Old beer sounds unappealing, but aged beer—that's a concept with promise. Greg Engert, beer sommelier at Washington, DC's Birch & Barley, stocks more than 50 aged beers. "Aging brings out subtle new flavors, like raisins and toffee," he says. Dark beers that are high in alcohol tend to age best.

© Quentin Bacon

Chicken Chic

More chefs and home cooks are buying responsibly raised chickens; some even have backyard coops. The trend has prompted author Mindy Fox to write A Bird in the Oven and Then Some, featuring citrusy chicken salad and Aleppo-pepper roast chicken.


Stay The Four Seasons opens a luxe hotel in Marrakech with an amazing spa and Turkish baths.

Eat San Francisco restaurant RN74 launches a Seattle location with star sommelier Rajat Parr.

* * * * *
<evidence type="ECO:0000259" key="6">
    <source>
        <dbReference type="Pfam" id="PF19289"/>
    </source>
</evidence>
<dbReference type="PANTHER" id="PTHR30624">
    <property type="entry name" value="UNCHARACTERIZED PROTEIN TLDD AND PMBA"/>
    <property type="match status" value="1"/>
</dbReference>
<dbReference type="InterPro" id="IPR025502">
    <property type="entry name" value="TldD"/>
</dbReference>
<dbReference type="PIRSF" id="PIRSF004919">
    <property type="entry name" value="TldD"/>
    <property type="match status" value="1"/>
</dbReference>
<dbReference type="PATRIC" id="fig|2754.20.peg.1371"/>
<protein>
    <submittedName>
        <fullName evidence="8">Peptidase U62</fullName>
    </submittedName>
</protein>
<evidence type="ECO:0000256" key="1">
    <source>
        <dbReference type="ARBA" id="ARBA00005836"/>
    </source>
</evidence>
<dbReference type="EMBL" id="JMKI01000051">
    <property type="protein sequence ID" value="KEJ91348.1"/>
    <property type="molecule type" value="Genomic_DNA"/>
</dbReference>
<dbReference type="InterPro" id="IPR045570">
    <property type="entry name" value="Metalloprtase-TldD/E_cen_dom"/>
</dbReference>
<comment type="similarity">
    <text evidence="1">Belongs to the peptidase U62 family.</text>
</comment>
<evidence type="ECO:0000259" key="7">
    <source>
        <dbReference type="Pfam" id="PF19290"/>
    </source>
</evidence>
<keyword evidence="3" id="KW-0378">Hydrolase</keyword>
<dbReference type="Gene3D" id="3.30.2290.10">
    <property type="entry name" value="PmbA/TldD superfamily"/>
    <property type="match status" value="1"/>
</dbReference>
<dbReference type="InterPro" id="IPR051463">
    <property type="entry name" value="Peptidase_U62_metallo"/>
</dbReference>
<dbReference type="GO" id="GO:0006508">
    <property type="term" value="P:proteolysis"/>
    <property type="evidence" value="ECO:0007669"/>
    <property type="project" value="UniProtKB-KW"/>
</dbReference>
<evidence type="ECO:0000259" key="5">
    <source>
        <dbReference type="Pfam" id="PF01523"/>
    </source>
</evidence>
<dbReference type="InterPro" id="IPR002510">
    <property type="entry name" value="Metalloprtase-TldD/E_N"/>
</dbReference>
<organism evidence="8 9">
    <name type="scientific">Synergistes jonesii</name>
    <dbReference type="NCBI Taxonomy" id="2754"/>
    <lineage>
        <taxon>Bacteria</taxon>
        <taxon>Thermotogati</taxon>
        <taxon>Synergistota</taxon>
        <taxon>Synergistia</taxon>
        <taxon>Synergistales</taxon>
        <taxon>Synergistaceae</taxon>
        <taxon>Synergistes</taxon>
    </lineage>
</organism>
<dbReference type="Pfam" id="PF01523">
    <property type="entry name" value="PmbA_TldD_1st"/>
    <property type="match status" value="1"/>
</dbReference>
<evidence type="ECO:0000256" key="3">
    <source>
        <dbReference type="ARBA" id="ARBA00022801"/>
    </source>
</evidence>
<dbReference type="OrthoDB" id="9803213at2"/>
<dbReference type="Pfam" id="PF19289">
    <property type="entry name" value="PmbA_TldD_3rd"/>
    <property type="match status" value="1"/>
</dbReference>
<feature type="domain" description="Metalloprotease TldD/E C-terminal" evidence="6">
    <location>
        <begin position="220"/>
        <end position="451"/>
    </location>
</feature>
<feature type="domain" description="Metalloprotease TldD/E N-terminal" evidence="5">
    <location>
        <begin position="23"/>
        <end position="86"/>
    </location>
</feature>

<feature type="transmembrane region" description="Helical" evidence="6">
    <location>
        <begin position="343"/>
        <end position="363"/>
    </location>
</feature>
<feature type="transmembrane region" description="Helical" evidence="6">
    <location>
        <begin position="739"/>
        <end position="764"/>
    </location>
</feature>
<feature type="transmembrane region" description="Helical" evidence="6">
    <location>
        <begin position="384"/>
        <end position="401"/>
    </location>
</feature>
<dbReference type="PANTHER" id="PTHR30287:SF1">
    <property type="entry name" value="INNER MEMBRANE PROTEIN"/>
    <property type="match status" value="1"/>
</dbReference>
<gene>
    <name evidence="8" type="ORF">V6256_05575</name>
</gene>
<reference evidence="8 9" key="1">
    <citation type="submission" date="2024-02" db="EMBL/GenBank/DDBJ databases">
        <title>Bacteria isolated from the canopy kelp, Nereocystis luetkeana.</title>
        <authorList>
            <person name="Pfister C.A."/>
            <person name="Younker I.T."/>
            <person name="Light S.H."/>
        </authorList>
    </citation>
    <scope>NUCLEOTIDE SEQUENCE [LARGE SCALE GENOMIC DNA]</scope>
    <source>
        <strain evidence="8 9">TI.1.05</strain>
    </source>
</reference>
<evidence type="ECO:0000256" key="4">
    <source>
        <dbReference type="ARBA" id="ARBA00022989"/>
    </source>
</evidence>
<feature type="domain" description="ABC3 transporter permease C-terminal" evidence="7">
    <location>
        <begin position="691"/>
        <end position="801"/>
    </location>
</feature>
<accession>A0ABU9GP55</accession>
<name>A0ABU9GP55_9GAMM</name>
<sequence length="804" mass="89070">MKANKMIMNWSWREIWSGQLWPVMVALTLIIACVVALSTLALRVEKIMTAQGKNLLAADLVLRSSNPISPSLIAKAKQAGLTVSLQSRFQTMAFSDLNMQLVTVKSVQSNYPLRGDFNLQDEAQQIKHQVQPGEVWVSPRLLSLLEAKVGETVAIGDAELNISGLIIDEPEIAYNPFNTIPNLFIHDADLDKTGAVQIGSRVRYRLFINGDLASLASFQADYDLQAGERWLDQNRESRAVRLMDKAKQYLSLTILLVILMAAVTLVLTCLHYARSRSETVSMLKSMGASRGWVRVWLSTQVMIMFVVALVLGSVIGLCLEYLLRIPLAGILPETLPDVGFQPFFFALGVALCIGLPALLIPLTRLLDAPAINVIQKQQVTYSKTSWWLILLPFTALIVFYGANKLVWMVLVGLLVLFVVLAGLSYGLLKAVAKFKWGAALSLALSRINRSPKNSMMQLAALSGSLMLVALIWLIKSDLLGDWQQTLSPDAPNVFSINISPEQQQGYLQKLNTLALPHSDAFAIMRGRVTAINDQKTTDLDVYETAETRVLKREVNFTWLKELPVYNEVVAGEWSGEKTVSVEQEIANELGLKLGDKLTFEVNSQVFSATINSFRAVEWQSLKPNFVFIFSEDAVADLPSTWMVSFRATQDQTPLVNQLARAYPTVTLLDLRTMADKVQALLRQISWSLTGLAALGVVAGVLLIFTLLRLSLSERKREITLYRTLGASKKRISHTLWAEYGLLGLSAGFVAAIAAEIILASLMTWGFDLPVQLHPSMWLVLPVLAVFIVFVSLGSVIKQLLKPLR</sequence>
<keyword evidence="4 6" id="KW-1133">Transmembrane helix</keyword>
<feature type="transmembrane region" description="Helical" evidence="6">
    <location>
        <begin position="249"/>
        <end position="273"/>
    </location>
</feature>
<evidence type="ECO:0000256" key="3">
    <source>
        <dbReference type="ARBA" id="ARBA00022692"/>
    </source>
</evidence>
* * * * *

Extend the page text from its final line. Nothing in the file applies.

Stay Edition hotels, a new hotel brand with a food-and-health focus, debuts an Istanbul property.

April 2011 Food Trends: Offal Cooking, Breakfast Sandwiches

© Quentin Bacon

Offal Cooking

Chefs have been experimenting with offal ever since St. John became a must-visit London restaurant. Jennifer McLagan's forthcoming cookbook, Odd Bits, shares offal recipes for home cooks that taste much better than they sound—as in her spicy Indian-style liver.

© Quentin Bacon

Breakfast Sandwiches

The megatrend of restaurant breakfasts has spawned a mini-trend: the restaurant breakfast sandwich. At The Point in L.A., chef Mark Peel piles sourdough with creamed spinach, roasted mushrooms, a fried egg and provolone. And at Manhattan's Peels, chefs Preston and Ginger Madson offer a build-a-biscuit sandwich with eggs, ham, cheddar and jam.


Shop Steuben and Jonathan Adler introduce a new tabletop and accessories collection.

Watch Vine Talk launches on public television with F&W's Ray Isle as host and wine expert.